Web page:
The man who came to play

I’ve always said that the greatest movie ever made is The Deer Hunter. And it’s no secret that I experience the most insane dreams possible.

So last night, I dreamt that The Deer Hunter was never produced at all and instead, in its place, the original script titled The Man Who Came to Play was made. I know nothing of this apparently “spec” script, other than it involves friends going to Las Vegas to play Russian Roulette. Michael Cimino and Deric Washburn later repurposed this screenplay into The Deer Hunter, switching out Vegas for Vietnam.

In fact, as far as I know, only the Russian Roulette scenes survived in the final draft from the original treatment. There’s no telling what The Man Who Came To Play would have looked like, but if my dream is any indication, it would have fit in well with the dark 70s canon.

This script, written by Louis A Garfinkle and soap opera actor Quinn Redeker, is apparently for sale online. There’s no telling how much it costs and I couldn’t find any of its story details, but my main question is why did this friend or friends go to Vegas to play Russian Roulette?

Did they do it willfully?

Were they coerced?!

I understand why Cimino and Washburn repurposed it. It made sense for the time and it absolutely worked. But I like to play this game of “what if”. Nowadays, I find the original concept to be far more darker and nihilistic, especially if the friends were written to be Vietnam vets.

I can’t help but think that The Man Who Came To Play would have made a terrific spiritual sequel to Taxi Driver. Think about it: Bobby DeNiro as Travis Bickle. We’ll pretend that the ending to Taxi Driver wasn’t the dying dream of a mass shooter. Instead, Bickle survives and goes to Vegas where’s he’s once again disgusted with the crime and decadence of Sin City. One way or another, he finds himself reliving the nightmares of Vietnam; he begins entertaining depraved businessmen by hitting the underground Russian Roulette circuit.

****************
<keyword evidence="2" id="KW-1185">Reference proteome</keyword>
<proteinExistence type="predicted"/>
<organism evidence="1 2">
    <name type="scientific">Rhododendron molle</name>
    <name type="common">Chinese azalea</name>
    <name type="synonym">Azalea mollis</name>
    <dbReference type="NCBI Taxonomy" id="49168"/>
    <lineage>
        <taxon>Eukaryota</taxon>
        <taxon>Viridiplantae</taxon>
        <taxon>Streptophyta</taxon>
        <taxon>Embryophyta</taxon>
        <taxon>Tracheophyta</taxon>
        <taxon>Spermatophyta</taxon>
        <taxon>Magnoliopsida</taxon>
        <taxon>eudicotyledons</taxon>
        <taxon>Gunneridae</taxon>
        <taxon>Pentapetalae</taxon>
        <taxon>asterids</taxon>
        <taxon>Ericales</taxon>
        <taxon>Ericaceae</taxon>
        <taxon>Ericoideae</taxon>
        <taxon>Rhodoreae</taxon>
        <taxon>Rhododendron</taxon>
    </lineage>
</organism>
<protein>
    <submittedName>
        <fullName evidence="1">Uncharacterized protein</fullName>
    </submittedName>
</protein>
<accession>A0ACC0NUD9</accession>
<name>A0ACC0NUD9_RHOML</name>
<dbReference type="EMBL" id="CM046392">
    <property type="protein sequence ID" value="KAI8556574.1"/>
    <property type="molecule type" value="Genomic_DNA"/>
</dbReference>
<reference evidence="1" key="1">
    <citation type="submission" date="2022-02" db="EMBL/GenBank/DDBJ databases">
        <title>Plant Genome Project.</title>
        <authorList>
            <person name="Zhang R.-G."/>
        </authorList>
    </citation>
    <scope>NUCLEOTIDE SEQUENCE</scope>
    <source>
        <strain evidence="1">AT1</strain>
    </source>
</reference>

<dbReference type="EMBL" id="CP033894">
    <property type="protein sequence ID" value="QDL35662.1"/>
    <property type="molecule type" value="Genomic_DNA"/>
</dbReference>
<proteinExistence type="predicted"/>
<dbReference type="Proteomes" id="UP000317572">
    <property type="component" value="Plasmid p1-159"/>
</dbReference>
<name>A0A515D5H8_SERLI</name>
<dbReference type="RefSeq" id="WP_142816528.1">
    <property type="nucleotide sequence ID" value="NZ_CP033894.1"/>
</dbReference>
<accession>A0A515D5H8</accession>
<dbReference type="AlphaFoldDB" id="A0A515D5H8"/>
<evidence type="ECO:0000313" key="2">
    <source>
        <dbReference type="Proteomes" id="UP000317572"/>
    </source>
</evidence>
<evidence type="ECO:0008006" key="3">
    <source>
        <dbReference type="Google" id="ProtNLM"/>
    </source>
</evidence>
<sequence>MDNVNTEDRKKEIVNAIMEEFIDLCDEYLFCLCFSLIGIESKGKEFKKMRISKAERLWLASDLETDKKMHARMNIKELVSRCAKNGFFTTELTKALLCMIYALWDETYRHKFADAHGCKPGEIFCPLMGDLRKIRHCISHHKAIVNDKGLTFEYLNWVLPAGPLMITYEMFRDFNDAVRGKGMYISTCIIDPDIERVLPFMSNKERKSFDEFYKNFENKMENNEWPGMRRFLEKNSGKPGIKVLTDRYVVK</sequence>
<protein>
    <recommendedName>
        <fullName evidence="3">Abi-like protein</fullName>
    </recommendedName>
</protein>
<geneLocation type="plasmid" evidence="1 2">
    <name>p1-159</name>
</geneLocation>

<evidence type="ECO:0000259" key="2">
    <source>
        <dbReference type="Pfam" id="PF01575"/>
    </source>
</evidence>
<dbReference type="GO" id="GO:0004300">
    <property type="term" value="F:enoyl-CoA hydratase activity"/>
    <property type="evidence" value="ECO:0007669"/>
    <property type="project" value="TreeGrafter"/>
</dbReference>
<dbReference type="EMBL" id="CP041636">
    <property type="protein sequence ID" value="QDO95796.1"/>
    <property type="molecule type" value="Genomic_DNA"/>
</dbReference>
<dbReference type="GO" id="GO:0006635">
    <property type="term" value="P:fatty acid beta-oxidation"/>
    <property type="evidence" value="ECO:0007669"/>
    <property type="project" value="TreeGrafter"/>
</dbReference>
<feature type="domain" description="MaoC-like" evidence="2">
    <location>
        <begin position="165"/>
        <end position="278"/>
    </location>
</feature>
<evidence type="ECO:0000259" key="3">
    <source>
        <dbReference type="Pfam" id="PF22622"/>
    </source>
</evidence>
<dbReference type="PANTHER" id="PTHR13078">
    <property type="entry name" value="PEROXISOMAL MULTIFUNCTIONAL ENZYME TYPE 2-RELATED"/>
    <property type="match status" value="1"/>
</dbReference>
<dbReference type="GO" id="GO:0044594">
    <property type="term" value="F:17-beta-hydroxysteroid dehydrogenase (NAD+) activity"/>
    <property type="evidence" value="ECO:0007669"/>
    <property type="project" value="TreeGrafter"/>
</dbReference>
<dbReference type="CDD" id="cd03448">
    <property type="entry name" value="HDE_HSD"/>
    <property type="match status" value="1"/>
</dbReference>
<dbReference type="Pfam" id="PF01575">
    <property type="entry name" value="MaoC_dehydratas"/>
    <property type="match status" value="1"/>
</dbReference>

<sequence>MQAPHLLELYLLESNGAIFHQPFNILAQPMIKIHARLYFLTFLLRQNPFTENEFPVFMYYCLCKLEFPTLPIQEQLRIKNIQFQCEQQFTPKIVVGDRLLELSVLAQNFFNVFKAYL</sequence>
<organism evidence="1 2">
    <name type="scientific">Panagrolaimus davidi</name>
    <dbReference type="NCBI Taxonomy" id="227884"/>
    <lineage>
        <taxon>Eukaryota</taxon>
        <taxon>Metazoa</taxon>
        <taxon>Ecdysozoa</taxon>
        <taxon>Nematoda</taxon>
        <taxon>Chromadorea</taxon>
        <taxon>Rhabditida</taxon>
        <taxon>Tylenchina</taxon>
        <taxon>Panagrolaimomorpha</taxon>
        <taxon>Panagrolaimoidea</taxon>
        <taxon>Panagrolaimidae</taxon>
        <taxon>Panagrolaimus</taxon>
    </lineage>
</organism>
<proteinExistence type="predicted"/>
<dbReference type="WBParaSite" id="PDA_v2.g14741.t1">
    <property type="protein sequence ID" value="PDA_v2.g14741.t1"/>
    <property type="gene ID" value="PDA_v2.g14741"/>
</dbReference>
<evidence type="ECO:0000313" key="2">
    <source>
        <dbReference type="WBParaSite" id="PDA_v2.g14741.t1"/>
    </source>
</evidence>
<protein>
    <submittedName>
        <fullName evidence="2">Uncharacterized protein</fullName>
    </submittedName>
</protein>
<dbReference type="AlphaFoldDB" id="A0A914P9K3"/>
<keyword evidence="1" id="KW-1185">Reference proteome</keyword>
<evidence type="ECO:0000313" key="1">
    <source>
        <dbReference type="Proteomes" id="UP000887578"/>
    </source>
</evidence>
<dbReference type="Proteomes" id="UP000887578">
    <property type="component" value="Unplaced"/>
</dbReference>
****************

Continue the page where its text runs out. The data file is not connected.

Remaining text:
I see a lot of Paul Schrader’s “God’s lonely man” in Garfinkle and Redeker’s concept. But oh well. We got The Deer Hunter instead and we should all be thankful for that.

But if anyone knows anything about this script, please reach out to me.

Born for Hell (1976)

What an unusual movie.

In this Italian-German-French Canadian-English-Russian-Mexican-Brazilian-French-Belgian-Swedish-Regular Canadian-Honduran-French Polynesian-Zimbabwean-Pakistani-Sri Lankan-Vietnamese-and Aleutian co-production, a veteran of the Vietnam War finds himself in war torn Belfast where he begins to torture a household of nurses.

The first hour or so is not what you would expect from something in the “horror” genre (as Tubi categorizes it). In fact, it feels more like a commentary on the situation in Belfast. Furthermore, the perpetrator of all the crimes comes across halfway sympathetic. Not only does the villain get plenty of character development, but so do the nurses who are portrayed as more than faceless victims. That being said, there are a few indications that something is ‘off’ in the first half. Any good horror film should prepare its audience for what’s about to happen: after a bombing at a church, the main character couldn’t have given less of a shit; there’s a strange interaction with a child in a park; and a middle-aged prostitute dances topless under threat. Nevertheless, the first half of Born for Hell feels like a gritty documentary-style drama, in the same vein as The French Connection or The Battle of Algiers.

Even the torture scenes are a bit unusual. Sure there are the usual rapes, stabbings, and strangulations. There’s nothing especially creative about the deaths in that regard, which might come as a disappointment to some. But the villain isn’t typically maniacal about it. In fact, Sometimes he’s quite polite (“follow me, if you don’t mind”). It’s the performances of Mathieu Carriere and all the nurses, from Carole Laure onwards, that really carry the day.

Perhaps I shouldn’t read too much into this movie. In all likelihood, it was a tax write off for a bunch of international businessmen. But conceptually, this was an interesting idea. Sure, this story was inspired by a real event that took place in Chicago. Yet I like to think the filmmakers were reaching for something higher here.

Much like how The Deer Hunter tried to capture the madness of war through suspenseful scenes of Russian Roulette, I’ll suggest that the torture scenes at nurse’s house serves a similar function: senseless killing pushes men to the brink of insanity and they take out that frustration on innocent women.

I don’t know.

But when viewed in this light, Born for Hell fits in nicely with the 70s Cinema canon.